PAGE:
Simply scanning the plot, we can see that the number of points in the top-left quadrant versus the bottom-left is significantly higher post-1999. While not conclusive, this historical sample suggests that bonds may not serve as a good short-term hedge against equity volatility in high-correlation regimes.
So What's Driving Correlation?
Why the sudden shift in 1998, and what can we learn from this going forward from today's market environment? Like with most assets, the fundamental drivers of return for stocks and bonds will be a combination of inflation expectations, economic growth rates, nominal interest rates and policy.
The sensitivity stocks and bonds have to each of these factors will be different—but when one factor overwhelms all others, correlations between the two asset classes can spike.
The common hypothesis is that this is exactly the regime we saw pre-1999: Inflation, being the primary concern, was the latent factor that led to increased correlation between stocks and bonds. With the moderation of inflation during the 1990s, sensitivities to other return factors took over, particularly those around economic growth.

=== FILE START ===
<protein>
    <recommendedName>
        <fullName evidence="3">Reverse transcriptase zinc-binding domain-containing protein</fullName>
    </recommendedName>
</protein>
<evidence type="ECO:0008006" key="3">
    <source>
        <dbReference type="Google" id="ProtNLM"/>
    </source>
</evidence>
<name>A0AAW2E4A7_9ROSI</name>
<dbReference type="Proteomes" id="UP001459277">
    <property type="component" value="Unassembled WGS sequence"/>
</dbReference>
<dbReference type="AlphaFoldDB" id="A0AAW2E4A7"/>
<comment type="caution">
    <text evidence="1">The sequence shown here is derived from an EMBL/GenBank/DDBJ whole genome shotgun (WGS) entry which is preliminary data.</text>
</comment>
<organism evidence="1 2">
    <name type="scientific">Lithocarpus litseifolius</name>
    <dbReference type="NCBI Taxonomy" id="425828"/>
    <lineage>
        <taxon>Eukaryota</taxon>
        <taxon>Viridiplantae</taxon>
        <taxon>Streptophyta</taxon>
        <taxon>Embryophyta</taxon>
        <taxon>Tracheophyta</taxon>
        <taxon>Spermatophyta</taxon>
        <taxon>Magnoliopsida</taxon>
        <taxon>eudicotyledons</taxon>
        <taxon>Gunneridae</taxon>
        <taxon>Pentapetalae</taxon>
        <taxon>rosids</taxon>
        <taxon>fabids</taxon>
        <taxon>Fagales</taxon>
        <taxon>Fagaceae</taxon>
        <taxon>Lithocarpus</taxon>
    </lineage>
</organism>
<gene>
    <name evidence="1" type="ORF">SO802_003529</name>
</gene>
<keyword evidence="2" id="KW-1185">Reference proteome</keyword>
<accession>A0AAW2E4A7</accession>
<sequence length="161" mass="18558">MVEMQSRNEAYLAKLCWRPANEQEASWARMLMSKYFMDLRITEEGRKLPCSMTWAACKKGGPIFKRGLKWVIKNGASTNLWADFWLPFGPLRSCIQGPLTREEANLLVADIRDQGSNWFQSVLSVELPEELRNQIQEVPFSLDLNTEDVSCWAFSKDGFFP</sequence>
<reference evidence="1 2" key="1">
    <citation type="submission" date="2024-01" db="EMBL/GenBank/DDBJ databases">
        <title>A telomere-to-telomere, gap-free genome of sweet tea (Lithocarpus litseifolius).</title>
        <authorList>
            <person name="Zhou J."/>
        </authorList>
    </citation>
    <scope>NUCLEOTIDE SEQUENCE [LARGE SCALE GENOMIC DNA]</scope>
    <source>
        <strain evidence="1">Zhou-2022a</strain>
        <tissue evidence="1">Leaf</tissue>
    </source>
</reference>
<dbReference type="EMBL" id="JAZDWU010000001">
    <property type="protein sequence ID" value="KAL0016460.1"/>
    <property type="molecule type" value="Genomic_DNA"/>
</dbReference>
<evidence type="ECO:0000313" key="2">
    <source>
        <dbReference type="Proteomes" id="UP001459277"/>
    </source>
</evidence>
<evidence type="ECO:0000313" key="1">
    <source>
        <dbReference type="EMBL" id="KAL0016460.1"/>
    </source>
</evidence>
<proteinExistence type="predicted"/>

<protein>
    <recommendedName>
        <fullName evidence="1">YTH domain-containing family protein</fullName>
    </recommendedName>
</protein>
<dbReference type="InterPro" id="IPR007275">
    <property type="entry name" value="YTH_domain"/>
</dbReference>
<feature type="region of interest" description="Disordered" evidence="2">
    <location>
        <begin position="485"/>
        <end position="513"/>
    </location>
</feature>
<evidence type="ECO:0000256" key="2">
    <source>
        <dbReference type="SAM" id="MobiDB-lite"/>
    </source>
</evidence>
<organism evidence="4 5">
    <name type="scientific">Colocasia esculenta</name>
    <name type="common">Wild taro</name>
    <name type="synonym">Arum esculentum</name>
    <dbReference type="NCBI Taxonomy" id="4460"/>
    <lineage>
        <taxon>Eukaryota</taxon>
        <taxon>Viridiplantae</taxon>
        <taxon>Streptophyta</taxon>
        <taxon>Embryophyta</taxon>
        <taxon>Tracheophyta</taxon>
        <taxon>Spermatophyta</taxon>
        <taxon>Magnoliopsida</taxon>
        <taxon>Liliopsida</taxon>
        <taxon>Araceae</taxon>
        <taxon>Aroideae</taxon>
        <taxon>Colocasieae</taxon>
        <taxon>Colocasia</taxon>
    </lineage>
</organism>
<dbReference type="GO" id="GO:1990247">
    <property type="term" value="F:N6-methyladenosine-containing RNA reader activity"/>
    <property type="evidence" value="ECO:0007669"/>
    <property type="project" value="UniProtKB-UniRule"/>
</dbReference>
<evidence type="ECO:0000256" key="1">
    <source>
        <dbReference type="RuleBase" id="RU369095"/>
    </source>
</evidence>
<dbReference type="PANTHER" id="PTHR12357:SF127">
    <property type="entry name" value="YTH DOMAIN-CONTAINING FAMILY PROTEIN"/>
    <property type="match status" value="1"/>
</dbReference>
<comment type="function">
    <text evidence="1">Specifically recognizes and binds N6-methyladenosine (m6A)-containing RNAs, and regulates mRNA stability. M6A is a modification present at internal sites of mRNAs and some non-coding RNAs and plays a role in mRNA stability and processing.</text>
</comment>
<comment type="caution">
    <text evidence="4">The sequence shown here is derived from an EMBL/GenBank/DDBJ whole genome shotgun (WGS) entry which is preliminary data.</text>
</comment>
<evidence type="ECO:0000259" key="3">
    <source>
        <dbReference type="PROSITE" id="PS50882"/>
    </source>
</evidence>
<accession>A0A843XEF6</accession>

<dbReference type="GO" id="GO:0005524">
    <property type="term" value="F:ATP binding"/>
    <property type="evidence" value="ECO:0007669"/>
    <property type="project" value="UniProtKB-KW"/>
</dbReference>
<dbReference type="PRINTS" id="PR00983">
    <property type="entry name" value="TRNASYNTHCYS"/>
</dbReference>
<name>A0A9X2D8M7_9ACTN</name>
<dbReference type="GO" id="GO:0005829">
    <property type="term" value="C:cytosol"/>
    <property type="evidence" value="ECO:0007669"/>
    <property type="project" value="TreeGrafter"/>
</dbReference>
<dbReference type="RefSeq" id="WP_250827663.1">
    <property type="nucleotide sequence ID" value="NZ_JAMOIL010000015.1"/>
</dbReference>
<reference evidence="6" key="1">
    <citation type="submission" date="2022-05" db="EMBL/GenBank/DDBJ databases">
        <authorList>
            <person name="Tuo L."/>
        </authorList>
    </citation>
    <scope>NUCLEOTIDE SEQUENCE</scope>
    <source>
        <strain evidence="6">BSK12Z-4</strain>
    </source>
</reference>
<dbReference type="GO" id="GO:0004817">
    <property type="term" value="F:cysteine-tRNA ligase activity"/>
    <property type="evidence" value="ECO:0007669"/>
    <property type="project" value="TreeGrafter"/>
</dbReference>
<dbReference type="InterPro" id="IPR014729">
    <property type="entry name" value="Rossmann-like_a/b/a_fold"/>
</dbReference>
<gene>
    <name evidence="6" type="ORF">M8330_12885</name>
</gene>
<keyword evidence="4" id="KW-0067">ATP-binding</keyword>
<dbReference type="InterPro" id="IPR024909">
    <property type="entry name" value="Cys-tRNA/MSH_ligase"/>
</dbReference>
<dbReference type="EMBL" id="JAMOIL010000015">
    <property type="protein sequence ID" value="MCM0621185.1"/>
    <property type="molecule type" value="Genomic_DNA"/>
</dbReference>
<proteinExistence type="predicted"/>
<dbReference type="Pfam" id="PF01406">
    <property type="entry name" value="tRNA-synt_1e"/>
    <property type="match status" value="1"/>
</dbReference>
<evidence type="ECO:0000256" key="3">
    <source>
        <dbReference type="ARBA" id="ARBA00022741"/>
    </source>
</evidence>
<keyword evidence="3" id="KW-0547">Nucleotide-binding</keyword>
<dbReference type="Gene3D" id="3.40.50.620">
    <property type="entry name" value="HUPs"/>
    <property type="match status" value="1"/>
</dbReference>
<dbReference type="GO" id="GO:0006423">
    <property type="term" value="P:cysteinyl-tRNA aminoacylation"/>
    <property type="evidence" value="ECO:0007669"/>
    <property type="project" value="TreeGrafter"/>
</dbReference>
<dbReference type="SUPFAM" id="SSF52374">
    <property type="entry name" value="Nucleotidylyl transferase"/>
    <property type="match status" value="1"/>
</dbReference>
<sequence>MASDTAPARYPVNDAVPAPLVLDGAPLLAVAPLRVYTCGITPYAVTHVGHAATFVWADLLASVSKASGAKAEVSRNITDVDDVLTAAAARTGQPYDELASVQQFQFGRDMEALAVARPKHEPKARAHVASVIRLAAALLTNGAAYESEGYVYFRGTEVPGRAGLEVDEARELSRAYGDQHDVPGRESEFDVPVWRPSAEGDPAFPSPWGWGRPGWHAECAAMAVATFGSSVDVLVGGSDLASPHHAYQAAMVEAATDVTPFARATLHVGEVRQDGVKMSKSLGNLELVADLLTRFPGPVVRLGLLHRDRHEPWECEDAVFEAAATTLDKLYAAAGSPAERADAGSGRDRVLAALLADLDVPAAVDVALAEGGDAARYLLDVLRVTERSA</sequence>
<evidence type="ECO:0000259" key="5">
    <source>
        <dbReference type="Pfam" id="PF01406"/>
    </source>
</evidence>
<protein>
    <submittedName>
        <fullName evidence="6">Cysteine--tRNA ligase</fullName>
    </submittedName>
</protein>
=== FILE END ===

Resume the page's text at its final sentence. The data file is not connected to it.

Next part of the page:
We can see this break highlighted in the graph below, where historical annual bond yield and earnings yields are plotted. Pre-1998, we see that these yield numbers moved closely in sync with one another. Once the long-inflation cycle has come to an end and the late-90s equity bubble picks up, we see these figures diverge and begin to move in opposite directions.